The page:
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As part of the commitment to reduce debt incurred from the Covid-19 pandemic, the Government has told public sector workers earning more than $60,000 that they will only get a bump in pay in "exceptional circumstances", while those on more than $100,000 will not get a cent for at least the next three years.
Finance Minister Grant Robertson said as businesses had to make big decisions as they worked to recover from the devastation of Covid, so did the Government need to cut its cloth to fit.
"Our responsible economic approach means the Government is faced with choices about where new spending is targeted."
That is, on the surface, a good call.
It remains a sobering fact that New Zealand debt is predicted to reach $190 billion - or nearly 47% of GDP - by 2025. It now sits at more than $100 billion, or 32.6% of GDP, up from about $60 billion in a year thanks to Covid. That debt will need to be managed - and reduced - in the coming years, and the only way to do that is by earning more or spending less.
Swingeing cuts are not in this Government’s playbook, so it is about "striking a careful balance", as Mr Robertson said in a pre-Budget talk on Tuesday.
The minister has asked his colleagues to look at all areas of Covid spending to make close to $1 billion in savings that can be announced in the May 20 Budget.
Public Service Minister Chris Hipkins said any increases in public sector wages would be targeted at lower-paid employees, making up 25% of the sector. Again, that sounds like an eminently fair call.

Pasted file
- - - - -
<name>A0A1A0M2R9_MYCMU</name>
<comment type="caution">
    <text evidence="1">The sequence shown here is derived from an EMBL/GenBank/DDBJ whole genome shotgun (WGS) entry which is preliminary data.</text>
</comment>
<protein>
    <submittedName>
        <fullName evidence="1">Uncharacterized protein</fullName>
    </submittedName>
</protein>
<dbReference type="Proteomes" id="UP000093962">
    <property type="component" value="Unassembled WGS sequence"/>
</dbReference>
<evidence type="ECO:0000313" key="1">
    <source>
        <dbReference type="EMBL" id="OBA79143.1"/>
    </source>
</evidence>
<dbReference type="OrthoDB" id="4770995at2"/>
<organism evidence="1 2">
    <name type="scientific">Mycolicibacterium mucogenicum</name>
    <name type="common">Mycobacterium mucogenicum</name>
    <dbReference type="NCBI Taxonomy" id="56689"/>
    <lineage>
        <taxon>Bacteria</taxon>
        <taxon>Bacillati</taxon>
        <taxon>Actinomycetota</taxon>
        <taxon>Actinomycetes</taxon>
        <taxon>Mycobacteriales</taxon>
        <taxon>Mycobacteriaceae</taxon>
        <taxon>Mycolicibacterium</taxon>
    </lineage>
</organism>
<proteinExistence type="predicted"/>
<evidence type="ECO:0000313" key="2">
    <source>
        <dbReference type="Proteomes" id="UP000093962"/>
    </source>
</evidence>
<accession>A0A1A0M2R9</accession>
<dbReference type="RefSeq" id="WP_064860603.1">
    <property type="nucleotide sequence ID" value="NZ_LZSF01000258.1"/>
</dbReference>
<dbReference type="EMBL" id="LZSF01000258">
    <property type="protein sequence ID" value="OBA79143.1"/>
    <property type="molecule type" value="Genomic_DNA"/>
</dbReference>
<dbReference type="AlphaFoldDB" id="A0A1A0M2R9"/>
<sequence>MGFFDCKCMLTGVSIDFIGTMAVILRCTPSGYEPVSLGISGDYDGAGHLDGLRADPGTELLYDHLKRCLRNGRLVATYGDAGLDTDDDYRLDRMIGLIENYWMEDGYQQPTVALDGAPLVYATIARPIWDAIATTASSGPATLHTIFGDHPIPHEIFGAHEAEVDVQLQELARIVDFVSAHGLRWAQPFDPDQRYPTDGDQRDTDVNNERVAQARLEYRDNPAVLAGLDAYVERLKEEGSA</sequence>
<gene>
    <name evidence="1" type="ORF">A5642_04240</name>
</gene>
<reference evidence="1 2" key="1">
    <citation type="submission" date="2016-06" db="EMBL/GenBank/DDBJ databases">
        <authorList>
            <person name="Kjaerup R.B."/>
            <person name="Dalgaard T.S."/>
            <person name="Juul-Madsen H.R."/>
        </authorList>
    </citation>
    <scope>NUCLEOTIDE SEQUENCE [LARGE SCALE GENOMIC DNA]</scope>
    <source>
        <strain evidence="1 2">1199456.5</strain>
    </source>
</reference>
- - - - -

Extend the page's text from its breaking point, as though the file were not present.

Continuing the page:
The argument against this decision is that, inevitably, it will hurt people who have already been through a difficult year.
As Public Service Association national secretary Kerry Davies told The New Zealand Herald, border and MIQ personnel were examples in the sector of people who had done "the hard work required to push Covid-19 out of this country" and after 12 existing months of a pay freeze would be "told to swallow it for another two years".
Davies said the median salary for a PSA worker was $59,000, and public servants were more likely to rent than most New Zealanders, so the increase in the cost of living would make it a double whammy.
We have sympathy for that argument, as indeed we do for all sectors facing the same issue. If a "careful balance" is to be found, it is important the workers do not find themselves at the wrong end of the scale.
AND ANOTHER THING
They took their sweet time but organisers of the Indian Premier League have finally seen sense and put the twenty20 cricket tournament on hold indefinitely.
The bigwigs running one of the world’s glitziest sporting events hummed and haahed as India slipped into a state of Covid-19 pandemic crisis, but eventually they have made the right call.
We are naturally concerned for the 10 New Zealanders, including Black Caps and Sunrisers Hyderabad captain Kane Williamson, involved in the IPL, though it is understood none has tested positive, and all will be able to smoothly head to either New Zealand or the UK.
But thoughts now need to be with India, and that nation’s huge challenge to get ahold of the virus.
India has recorded more than 20 million cases, and reported more than 222,000 deaths. While other countries make progress thanks to the vaccine roll-out, India has just recorded its highest daily death toll since the start of the pandemic.
Coronavirus, not cricket, needs to be its priority.